Gridlock in Bangkok
Why does Thailand always receive a "get out of jail free" card from the rest of the world, let alone from many of its own people? Maybe it's in Thai genes. Foreigners find them an immensely ingratiating people.
You would think that with over three hundred thousand of their citizens stranded in Bangkok for up to a week and not an insignificant chunk of world commerce suspended, foreign countries and a sizeable portion of Bangkok would have beaten a real path to the Thai government and police and the other less visible movers and shakers of Thailand to do something about it. Apparently to the outside world, it was mostly a fascinating distraction from deepening global economic woes.
Where were the democracy advocates-both inside and outside Thailand? They have watched, mostly quietly, for the past few years while the Thai judiciary found ways to throw out parliamentary elections, get rid of governments and oust prime ministers, because they were in effect under the control of former-Prime Minister Thaksin Shinawatra, who had increasingly come to dominate the country. One of Thaksin's prime ministers was sent packing because he took some money for hosting a cooking show on television. Similarly, how come the press and other advocates kept mostly quiet about the violence of a rabid opposition-which went to extreme lengths to prevent the government from functioning-on a political platform of removing the franchise from many poor people? Governments and political parties often buy votes. Thaksin, power hungry and charged with corruption, was hardly an exemplary character. But that has not cost him or his parties the popular vote.
The sad fact is that Thailand still does not have a serious political class and no political system has emerged that works on a sustained basis. While Thailand was surrounded by war and instability, governments were the plaything of the military. Coups diminished over time as prosperity took over and the fear of war totally receded. Nevertheless, as recently as two years ago, there was another military coup. Ending another government this time by the courts, is not the end of the story. Despite the ban on a number of parliamentarians, the Thaksin dominated parties still have enough votes to form a government. Whether they are allowed to do so is the next act in this unending drama.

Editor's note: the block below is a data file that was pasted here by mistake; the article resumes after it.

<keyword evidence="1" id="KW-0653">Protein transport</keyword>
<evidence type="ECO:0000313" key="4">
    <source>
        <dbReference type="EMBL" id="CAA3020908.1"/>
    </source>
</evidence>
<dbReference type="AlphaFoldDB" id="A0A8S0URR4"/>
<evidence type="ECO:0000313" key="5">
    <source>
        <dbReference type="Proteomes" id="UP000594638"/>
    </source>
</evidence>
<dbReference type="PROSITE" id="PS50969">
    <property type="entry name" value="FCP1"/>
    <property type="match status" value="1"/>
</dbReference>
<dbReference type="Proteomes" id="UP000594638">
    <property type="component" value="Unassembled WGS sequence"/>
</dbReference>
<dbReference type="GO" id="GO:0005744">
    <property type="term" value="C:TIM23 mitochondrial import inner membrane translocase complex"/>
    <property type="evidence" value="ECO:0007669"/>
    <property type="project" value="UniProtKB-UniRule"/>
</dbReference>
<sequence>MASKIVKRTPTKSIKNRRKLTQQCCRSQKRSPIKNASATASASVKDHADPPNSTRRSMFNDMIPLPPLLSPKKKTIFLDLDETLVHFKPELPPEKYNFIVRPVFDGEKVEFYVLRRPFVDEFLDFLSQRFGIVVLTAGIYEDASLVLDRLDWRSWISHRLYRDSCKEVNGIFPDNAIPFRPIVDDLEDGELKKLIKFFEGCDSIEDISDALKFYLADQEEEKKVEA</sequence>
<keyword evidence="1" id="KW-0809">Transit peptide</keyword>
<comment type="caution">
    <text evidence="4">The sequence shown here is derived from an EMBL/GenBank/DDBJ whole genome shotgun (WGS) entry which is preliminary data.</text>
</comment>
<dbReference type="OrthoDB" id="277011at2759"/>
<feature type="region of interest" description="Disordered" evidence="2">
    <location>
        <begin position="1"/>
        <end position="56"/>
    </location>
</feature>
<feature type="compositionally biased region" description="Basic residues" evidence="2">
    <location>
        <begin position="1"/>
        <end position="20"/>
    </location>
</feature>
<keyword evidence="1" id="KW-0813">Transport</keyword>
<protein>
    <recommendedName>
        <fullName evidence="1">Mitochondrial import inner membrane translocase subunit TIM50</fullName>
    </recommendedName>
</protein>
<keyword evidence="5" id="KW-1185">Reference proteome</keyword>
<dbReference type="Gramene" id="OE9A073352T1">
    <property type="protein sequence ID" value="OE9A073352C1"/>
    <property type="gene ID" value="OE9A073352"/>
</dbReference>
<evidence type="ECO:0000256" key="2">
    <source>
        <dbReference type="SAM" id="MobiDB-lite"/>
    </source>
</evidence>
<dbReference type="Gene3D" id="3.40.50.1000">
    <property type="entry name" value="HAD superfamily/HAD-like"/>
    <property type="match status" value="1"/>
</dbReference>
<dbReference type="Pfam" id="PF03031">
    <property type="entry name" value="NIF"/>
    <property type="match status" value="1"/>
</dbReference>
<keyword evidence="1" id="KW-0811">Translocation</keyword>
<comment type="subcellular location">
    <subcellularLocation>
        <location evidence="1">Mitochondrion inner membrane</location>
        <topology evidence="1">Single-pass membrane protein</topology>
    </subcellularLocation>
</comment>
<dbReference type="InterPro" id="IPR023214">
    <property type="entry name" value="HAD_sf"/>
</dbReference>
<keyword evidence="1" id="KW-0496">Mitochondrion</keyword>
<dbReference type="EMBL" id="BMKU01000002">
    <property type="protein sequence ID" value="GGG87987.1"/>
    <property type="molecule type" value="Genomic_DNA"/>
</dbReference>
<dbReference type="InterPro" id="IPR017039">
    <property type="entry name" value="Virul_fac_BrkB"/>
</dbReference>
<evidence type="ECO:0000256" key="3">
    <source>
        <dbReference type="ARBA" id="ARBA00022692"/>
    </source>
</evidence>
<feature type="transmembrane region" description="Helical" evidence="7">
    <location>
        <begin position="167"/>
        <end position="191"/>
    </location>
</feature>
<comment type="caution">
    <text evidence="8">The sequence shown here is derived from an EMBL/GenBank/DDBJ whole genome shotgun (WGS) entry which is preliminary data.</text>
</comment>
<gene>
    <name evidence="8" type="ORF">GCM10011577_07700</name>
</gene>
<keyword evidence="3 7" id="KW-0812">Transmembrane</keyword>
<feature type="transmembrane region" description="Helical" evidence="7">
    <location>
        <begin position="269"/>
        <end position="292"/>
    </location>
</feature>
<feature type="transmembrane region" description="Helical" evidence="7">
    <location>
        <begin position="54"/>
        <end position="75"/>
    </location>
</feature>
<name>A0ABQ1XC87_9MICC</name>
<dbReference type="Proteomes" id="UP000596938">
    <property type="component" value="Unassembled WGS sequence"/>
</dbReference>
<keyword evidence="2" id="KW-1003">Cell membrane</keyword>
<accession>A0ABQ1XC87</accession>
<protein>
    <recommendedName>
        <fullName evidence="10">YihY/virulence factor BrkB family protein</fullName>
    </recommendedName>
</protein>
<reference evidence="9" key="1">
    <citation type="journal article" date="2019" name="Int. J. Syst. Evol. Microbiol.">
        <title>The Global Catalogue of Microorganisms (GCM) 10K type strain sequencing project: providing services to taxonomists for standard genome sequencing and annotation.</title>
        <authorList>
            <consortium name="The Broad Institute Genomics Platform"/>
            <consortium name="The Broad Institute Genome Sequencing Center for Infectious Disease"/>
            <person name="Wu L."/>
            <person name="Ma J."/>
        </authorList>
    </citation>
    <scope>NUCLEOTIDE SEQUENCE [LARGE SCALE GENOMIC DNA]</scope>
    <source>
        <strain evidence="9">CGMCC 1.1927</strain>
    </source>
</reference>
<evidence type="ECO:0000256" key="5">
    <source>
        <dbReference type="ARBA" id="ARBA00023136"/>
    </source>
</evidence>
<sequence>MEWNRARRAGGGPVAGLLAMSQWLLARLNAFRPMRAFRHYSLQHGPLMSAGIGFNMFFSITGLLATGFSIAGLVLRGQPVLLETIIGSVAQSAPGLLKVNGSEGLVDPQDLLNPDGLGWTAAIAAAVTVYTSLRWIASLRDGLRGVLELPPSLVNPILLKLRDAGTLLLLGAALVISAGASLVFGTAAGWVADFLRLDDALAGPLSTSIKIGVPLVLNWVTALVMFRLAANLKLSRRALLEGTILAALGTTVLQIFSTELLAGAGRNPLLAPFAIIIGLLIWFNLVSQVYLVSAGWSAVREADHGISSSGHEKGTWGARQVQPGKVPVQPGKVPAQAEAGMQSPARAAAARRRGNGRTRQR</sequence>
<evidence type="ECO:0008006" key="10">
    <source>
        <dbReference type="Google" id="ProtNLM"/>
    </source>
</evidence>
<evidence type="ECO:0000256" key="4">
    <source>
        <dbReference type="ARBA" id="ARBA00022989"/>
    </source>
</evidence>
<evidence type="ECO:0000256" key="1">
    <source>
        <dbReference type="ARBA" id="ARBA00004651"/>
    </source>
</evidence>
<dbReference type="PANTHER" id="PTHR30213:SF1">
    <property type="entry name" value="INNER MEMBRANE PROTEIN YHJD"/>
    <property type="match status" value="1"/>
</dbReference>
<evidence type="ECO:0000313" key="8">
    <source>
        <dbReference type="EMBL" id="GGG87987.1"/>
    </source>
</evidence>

Worse than before, the public has become much more politically polarized, broken down in great part between rich and poor. Thaksin was genius enough to appeal to Thailand's mostly forgotten farmers and establish a populist government that gave him sizeable electoral victories. He brought farmers some real benefits and they gave him unstinting support. But he made one crucial error. He alienated Bangkok's all-important royalist and business elites, who turned against him. The result is that Thailand is divided in a way it has never been, with some even questioning the monarchy. Remarkably, despite periodic political travail over the years, Thailand has grown impressively. An old Thai friend always told me that Thailand works best at night because that is when the government sleeps. He must be supremely happy when the government hardly functions at all.
The resiliency of Thailand in spite of its political failings does not explain why everyone else is so quiet. Partly it is because foreign governments believe it is all passing and life will soon return to normal. After all, that's always what seems to happen. Governments are also afraid to talk candidly when the palace is involved. Despite their concern for Thai stability, foreign governments count for less on Bangkok's political scene than they once did. More important, it is not at all clear to the Thai people how sustained political life will return to "normal" given the deep cleavages in the country and the decline of the truly revered and powerful king, who could usually calm things down when violence threatened or occurred. There was deeper concern in Thailand last night when illness prevented the king from giving his annual birthday address. Even worse, the economy is feeling the impact of worldwide recession and some predict economic growth will fall to zero. Moreover the Muslim insurgency in the south of the country has grown in the last few years, and neither the government nor military have found an approach able to control it.
Democracy has eroded and one can no longer be sure what is coming politically-perhaps even another coup by the military, which basically supported the anti-government protestors. Thailand may not have the same strategic value it did during the cold war, but it is one of the major states of Southeast Asia with a large economy. Advocates in and outside of Thailand, including concerned democratic governments, have failed to do what they are supposed to, however confusing the situation may seem. Their voices must again be loud, clear, candid and insistent.
Morton Abramowitz, a senior fellow at the Century Foundation, was American ambassador to Thailand from 1978-81.